Rooftop open space can change system size options
The space available on a shopping center rooftop can affect the size of the solar system able to be installed. Depending on the types of tenants operating inside of the shopping center, there may be machinery, vents, HVAC equipment, and RTUs (roof top units) cluttering up the available space on the roof. The more obstacles that exist on a roof, the fewer solar panels are able to be installed. Large, flat roofs with minimal RTUs obstructing the installation and maintenance of the solar panels are able to generate the most energy with the largest systems.
Location, location, location
The location of the shopping center also plays a role in determining the amount of energy that can be generated by a rooftop solar program. Areas with high levels of sunlight and low amounts of cloud cover will typically have higher levels of solar energy generation than areas with more cloud cover or less sunlight. For example, a shopping center located in southern California will have a higher solar energy generation potential than a shopping center located in a more northern or cloudy area.
Types of solar panels play a part
The type of solar panels used is also a factor in determining the amount of energy that can be generated by a rooftop solar program. Different types of solar panels have different efficiencies and power outputs. For example, monocrystalline solar panels typically have a higher efficiency and power output than polycrystalline solar panels. As technology advances, we are seeing panels with greater efficiency emerge, which also impacts the energy generation potential of different size systems.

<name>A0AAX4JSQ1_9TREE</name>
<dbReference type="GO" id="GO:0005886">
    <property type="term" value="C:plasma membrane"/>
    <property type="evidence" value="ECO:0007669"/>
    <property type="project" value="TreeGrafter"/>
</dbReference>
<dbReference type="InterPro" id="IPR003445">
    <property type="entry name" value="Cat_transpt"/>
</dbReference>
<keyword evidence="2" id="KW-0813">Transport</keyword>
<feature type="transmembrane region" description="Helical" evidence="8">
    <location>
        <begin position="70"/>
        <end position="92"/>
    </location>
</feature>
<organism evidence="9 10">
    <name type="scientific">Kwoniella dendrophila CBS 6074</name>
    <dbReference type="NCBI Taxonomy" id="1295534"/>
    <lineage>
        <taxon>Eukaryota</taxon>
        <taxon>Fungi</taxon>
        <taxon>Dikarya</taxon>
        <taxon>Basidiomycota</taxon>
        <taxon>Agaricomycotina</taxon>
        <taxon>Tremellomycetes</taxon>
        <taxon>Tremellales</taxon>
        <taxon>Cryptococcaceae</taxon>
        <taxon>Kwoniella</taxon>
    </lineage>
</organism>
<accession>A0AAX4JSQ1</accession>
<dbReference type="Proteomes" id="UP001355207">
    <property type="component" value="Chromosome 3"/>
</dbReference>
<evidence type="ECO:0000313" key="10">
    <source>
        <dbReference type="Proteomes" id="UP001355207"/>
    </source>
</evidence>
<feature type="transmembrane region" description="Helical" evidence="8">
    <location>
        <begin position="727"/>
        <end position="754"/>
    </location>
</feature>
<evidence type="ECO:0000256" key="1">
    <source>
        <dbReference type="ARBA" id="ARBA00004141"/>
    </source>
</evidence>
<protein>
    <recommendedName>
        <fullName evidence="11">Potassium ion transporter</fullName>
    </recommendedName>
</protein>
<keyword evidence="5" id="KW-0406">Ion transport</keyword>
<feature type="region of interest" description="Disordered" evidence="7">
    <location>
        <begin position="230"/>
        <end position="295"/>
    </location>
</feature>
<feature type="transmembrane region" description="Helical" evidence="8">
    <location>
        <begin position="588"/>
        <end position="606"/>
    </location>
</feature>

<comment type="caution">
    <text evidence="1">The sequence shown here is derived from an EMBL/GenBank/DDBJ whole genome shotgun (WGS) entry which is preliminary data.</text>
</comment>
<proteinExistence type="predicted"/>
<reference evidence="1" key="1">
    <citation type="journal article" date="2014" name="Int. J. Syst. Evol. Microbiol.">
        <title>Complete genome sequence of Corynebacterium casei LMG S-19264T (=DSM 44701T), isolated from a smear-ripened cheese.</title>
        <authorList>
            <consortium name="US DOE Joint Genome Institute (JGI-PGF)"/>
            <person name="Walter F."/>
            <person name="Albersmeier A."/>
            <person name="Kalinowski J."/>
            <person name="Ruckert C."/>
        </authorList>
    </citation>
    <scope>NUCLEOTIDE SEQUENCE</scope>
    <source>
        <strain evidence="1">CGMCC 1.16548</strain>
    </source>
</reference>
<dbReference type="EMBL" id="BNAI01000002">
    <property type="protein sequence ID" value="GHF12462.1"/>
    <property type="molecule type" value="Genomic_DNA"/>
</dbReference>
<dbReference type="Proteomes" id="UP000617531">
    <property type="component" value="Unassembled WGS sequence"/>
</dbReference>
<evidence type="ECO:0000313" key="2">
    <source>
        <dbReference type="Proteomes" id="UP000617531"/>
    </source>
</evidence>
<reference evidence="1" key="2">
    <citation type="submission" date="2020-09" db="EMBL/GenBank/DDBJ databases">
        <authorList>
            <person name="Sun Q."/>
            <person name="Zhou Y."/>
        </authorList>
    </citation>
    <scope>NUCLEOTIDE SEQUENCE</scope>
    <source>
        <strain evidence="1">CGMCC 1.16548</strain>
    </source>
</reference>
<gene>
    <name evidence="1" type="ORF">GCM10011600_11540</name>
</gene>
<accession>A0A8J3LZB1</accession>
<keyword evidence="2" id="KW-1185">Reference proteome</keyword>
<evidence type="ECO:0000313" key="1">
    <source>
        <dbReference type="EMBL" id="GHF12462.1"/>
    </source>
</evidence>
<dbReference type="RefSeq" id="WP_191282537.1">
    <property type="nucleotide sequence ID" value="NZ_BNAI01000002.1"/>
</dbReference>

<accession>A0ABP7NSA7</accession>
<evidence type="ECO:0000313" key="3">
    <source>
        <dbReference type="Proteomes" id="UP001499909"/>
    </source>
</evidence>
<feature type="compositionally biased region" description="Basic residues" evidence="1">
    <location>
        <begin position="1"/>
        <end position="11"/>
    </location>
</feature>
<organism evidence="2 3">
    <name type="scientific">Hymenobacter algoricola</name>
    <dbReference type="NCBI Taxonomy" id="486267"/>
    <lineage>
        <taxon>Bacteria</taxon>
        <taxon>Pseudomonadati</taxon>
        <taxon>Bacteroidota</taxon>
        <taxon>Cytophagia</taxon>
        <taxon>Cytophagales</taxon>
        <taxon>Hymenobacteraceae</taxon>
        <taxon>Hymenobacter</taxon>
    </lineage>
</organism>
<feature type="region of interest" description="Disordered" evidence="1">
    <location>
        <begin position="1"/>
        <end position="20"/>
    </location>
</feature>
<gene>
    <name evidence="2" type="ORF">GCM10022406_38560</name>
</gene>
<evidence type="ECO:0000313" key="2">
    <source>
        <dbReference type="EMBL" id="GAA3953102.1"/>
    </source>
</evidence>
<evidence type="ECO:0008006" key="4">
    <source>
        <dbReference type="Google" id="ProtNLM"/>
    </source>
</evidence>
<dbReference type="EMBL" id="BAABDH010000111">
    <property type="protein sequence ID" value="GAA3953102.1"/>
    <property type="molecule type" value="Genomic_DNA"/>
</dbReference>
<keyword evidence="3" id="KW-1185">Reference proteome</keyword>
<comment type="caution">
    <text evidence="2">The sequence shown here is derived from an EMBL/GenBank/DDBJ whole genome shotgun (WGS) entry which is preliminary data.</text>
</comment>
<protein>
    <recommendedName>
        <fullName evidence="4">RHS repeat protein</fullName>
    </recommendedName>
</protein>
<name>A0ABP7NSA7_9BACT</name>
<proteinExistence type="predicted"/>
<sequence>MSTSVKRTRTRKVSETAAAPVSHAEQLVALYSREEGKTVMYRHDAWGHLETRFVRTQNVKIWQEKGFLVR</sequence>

Pair the system with battery storage for maximum potential
It is also important to note that solar energy is most efficient during daylight hours and may not provide energy during periods of low sunlight or at night. However, with the use of battery storage systems, the excess solar energy generated during peak hours can be stored and used during periods of low sunlight or at night. This can increase the reliability of the solar installation and reduce the dependence on the grid. To learn about recent advances in smart solar storage software, read our interview with J.W. Postal of WATTMORE.
The amount of energy that a shopping center rooftop solar program can generate depends on a number of factors, including the size of the shopping center, the location, and the type of solar panels used. On average, every 20,000 square feet of shopping center rooftop could potentially generate as much as 200 kW of solar energy, enough to power roughly 40 homes annually. With the use of battery storage systems, the solar installation can provide a more reliable and consistent source of power.
Consult with King Energy to assess the energy needs and design a solar installation for a specific shopping center that can provide a large impact to the property owners and surrounding community.